1 We find the plaintiffs' argument to be without merit. In response to the Illinois Supreme Court's abolition of the common-law tort immunity enjoyed by local governmental units and school districts in Molitor v. Kaneland Community District No. 302 (1959), 18 Ill.2d 11, 163 N.E.2d 89, cert. denied (1960), 362 U.S. 968, 4 L.Ed.2d 900, 80 S.Ct. 955, the General Assembly enacted a number of bills granting immunity to various public entities. Although the supreme court subsequently held several statutes providing immunity to local governmental units and agencies invalid (see, e.g., Hutchings v. Kraject (1966), 34 Ill.2d 379, 215 N.E.2d 274 (county immunity); Harvey v. Clyde Park District (1964), 32 Ill.2d 60, 203 N.E.2d 573 (park district immunity)), the court indicated in Harvey that a tort immunity statute which classifies in terms of municipal function, rather than among different governmental agencies that perform the same function, would withstand constitutional scrutiny. Consequently, the legislature enacted the Tort Immunity Act in 1965, defining tort immunity according to the Harvey dictates. See generally Baum, Tort Liability of Local Governments and Their Employees: An Introduction to the Illinois Immunity Act, 1966 U. Ill. L.F. 981.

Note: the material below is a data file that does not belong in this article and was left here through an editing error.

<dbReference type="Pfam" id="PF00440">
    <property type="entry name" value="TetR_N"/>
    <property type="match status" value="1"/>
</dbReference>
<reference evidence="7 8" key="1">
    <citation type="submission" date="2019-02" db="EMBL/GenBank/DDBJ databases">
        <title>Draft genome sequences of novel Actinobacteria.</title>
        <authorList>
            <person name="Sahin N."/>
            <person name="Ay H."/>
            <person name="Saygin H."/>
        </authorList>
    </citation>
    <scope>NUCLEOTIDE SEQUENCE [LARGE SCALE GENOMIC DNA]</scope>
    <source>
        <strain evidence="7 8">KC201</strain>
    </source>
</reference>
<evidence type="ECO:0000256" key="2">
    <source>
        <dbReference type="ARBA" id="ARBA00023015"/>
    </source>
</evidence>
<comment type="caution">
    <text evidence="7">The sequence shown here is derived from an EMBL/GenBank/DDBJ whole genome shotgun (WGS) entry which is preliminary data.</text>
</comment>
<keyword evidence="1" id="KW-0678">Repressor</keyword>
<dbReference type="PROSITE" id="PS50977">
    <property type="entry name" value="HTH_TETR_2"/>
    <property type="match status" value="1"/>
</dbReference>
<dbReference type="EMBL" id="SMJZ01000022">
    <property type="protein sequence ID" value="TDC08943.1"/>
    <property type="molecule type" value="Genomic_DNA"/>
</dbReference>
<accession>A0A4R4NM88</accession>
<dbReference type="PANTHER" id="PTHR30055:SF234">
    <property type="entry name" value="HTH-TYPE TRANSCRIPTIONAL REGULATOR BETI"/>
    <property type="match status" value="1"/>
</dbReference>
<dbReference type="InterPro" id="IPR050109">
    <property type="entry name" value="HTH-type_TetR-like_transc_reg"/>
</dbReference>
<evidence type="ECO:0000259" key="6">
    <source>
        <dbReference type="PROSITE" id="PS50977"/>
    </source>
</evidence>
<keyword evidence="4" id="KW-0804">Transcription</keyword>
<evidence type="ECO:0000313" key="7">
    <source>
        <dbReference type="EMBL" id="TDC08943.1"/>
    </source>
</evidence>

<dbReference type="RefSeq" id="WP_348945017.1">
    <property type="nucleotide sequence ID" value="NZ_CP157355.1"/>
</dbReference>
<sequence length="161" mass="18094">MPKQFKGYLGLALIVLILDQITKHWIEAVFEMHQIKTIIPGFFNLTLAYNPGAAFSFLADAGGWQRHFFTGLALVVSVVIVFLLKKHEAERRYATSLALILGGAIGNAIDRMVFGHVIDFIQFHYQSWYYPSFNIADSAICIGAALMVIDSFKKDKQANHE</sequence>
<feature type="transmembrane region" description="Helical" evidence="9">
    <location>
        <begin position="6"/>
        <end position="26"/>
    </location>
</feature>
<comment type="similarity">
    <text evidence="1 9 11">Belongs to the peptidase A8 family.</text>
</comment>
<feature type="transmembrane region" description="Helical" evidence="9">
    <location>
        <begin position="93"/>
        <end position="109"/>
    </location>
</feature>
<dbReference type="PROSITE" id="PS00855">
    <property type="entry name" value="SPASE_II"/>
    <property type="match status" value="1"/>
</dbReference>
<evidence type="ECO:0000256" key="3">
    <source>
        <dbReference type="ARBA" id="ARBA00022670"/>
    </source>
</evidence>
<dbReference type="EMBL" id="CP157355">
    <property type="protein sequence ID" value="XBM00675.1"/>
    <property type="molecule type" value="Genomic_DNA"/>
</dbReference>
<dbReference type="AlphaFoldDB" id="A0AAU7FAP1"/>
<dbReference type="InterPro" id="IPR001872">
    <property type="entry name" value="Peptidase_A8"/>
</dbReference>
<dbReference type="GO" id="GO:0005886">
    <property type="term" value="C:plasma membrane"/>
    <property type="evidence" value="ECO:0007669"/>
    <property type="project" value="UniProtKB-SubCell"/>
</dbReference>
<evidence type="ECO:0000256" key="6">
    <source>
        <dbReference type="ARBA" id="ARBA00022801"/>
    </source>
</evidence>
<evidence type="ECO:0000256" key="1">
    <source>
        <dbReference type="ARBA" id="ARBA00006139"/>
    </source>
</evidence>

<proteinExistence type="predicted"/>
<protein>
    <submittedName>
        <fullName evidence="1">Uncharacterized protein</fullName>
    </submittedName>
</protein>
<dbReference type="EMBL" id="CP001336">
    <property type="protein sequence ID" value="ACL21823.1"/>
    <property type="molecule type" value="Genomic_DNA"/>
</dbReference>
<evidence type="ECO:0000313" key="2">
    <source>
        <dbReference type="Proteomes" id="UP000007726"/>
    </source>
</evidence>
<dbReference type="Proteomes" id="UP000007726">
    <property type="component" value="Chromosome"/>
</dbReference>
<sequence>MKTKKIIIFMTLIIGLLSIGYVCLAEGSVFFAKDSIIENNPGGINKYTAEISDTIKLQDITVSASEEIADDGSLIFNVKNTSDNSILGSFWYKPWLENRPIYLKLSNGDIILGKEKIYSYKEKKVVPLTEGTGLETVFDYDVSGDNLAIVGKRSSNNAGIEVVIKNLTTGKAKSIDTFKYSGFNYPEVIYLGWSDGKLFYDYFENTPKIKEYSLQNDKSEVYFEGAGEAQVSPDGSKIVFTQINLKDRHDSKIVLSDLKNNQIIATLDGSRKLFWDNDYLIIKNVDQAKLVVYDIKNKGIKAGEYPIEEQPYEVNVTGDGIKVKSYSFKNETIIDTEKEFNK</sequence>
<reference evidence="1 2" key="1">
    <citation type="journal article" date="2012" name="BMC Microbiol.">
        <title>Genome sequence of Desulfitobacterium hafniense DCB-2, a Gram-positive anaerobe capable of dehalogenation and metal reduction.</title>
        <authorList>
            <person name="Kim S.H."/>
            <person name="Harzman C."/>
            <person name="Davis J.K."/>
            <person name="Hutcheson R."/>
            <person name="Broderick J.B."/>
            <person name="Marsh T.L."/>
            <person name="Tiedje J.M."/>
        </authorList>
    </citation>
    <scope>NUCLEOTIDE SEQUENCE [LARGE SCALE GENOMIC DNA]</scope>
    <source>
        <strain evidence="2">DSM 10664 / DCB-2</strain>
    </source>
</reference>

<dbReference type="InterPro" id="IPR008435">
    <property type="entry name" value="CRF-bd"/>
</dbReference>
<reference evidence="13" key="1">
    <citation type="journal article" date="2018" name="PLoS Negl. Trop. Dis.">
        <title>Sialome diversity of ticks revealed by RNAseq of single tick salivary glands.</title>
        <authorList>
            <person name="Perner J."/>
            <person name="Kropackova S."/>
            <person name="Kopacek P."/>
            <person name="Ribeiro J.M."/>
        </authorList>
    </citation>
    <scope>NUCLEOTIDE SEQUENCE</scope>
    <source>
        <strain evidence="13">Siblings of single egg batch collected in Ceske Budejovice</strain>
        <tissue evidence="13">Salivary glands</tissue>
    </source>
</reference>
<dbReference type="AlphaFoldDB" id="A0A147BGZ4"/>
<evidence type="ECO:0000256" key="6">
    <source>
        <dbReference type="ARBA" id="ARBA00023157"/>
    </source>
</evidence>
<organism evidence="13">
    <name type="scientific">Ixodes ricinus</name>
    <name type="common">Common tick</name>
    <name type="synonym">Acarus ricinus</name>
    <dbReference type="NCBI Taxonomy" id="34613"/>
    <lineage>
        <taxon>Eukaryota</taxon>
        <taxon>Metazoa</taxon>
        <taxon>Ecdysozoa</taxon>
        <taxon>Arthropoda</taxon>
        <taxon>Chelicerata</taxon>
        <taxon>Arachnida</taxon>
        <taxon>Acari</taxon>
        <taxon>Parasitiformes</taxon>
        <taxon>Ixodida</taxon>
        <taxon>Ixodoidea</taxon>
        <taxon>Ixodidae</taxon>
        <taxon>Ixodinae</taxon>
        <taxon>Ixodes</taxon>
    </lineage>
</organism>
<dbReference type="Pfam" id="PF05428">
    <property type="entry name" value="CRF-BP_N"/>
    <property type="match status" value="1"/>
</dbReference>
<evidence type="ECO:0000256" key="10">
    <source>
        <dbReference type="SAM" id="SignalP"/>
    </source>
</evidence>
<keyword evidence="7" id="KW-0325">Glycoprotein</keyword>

2 Article XIII, section 4, of the 1970 Constitution, which reflects the constitutional convention's adoption of the Molitor holding, cannot be said to have invalidated the immunities provided to local public entities and their employees under the Tort Immunity Act. The Tort Immunity Act, consistent with the supreme court's post-Molitor-Harvey decision, was not magically rendered unconstitutional by Molitor's adoption as a constitutional provision. In support of this view is the report of the Committee on General Government, which presented to the Constitutional Convention a version of article XIII, section 4, "substantially adopted" by the Convention. The report states: "`The Court of Claims Act and the Tort Immunity Act would continue in force as neither is inconsistent with the Committee proposal. If the legislature seeks to preserve the existing pattern of governmental liability, the only implementing legislation which would be necessary is an amendment to the Court of Claims Act making it the exclusive remedy against the State.'" (Emphasis added.) (Ill. Ann. Stat., Ill. Const. 1970, art. XIII, § 4, Constitutional Commentary, at 293 (Smith-Hurd 1971).) Further, subsequent to January 1, 1972 (the day article XIII, section 4, became effective), the courts> of this State have considered numerous cases involving various provisions of the Tort Immunity Act and none have suggested that the Act might be violative of the constitutional proscription of sovereign immunity. (See, e.g., Tanari v. School Directors (1977), 69 Ill.2d 630, 373 N.E.2d 5; Sullivan v. Midlothian Park District (1972), 51 Ill.2d 274, 281 N.E.2d 659; Hannon v. Counihan (1977), 54 Ill. App.3d 509, 369 N.E.2d 917.) We believe the draftees of the 1970 Constitution did not intend, nor have the courts> of this State interpreted, the abolition of sovereign immunity to constitute an abolition of the protections provided local public entities and employees by the Tort Immunity Act. We therefore hold that section 5-103(b) of the Tort Immunity Act is unaffected by the existence of article XIII, section 4.